• Glyph in reply to Will Truman says:

        @will-truman – Awesome.Report

      • James Hanley in reply to Will Truman says:

        Apples and Oranges.

        Sorta my point, right?

        And the question you haven’t addressed yet is how we know that your expensive pants make a fellow look good and Carhartt’s don’t, and why that’s not simply snobbery.Report

      • James Hanley in reply to Will Truman says:


        I’m perfectly fine with that answer. It makes it clear that what “looks good” is in fact subjective, whatever the mass thinks at the moment. Fashion is like pet rocks and mood rings, except nobody was ever sneered at for not having a mood ring.Report

    • Jim Heffman in reply to Saul DeGraw says:

      Let us examine, for example, jeans penis. This is when you sit and your pants bulge upward at the crotch, giving the appearance of a massive erection. It happens because the pants have too much material in the waist and not enough around the hips; it’s what you get when you buy off-the-rack pants instead of having them tailored to fit.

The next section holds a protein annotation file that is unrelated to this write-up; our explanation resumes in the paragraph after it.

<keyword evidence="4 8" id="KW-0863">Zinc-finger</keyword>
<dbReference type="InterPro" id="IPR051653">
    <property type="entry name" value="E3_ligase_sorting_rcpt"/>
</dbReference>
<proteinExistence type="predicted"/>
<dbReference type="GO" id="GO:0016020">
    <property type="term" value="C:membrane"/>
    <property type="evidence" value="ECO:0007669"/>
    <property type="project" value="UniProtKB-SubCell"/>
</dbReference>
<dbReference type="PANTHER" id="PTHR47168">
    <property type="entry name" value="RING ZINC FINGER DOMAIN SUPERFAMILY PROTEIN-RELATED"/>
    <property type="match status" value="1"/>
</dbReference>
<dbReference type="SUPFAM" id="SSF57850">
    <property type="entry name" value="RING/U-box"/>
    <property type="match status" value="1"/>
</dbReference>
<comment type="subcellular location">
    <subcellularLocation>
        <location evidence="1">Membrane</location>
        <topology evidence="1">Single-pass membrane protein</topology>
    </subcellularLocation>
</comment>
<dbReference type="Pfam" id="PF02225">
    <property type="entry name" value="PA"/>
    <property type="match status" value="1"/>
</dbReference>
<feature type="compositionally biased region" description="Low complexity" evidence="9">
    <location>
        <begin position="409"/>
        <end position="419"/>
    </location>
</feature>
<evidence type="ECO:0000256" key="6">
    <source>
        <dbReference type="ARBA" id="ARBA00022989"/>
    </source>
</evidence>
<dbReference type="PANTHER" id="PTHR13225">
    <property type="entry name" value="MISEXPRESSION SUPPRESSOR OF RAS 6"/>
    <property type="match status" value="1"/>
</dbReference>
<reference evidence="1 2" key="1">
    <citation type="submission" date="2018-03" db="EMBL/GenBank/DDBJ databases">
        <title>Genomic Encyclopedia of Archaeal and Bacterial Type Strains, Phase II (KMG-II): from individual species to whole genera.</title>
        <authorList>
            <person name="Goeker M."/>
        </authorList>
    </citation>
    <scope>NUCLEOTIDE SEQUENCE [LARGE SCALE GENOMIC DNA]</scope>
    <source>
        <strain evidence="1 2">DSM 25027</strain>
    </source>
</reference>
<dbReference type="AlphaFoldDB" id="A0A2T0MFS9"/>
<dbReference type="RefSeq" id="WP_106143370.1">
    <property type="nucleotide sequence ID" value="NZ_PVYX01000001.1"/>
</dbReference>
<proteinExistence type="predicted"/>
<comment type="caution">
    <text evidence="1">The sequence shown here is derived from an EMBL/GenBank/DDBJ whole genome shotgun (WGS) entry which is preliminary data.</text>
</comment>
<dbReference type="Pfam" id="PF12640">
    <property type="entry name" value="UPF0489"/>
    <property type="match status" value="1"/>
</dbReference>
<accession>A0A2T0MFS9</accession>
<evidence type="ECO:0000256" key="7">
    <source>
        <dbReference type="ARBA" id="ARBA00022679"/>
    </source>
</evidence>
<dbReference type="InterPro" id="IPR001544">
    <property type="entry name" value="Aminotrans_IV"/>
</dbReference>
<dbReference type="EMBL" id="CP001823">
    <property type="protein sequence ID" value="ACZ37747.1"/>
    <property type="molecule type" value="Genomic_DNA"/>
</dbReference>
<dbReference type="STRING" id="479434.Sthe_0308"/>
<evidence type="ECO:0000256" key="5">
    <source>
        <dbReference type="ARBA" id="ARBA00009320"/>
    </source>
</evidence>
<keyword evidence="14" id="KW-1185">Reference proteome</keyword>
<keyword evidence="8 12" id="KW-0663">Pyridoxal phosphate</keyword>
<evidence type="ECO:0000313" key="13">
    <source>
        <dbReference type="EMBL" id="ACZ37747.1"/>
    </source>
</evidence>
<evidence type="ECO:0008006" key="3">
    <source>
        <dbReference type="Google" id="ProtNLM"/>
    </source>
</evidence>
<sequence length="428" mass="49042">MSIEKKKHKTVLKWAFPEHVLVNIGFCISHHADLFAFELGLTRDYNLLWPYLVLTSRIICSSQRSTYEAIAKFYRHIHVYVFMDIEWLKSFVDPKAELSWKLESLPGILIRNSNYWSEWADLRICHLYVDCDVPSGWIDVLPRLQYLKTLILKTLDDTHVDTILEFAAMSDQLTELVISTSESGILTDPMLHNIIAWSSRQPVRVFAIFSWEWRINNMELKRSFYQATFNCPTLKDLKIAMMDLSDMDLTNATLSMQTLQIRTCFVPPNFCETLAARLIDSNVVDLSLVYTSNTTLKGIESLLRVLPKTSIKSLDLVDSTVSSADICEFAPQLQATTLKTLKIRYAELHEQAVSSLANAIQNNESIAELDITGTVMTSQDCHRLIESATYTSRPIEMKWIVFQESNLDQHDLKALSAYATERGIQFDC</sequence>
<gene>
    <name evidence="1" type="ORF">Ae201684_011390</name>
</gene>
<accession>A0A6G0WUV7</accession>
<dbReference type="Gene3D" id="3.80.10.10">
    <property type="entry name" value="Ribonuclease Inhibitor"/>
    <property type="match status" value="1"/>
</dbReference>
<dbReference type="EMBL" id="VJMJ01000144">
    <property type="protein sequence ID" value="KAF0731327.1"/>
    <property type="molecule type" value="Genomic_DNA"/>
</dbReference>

And it’s an example of what fashion actually means. It’s not just “hey check out the brand names”, that’s display.Report

  3. Mike Schilling says:

    W4 — that’s almost like a George Will column. Start with something that, judging by the writing, you don’t actually understand, free-associate for a bit, and come to a large and totally unsubstantiated conclusion.Report

  4. scott the mediocre says:

    Link w5 seems to be broken (since it’s a fragile states index, perhaps the brokenness is meta).Report

  5. greginak says:

    EE2- Geez its not like anything bad could come from large geoengineering experiments. We might actually try some Geo-E in the future but, holy mackerel, we need a large dose of humility before we think we can easily or correctly tinker with nature. We’ve sporked up plenty of things just be introducing a new animals to eco-systems that couldn’t handle them.Report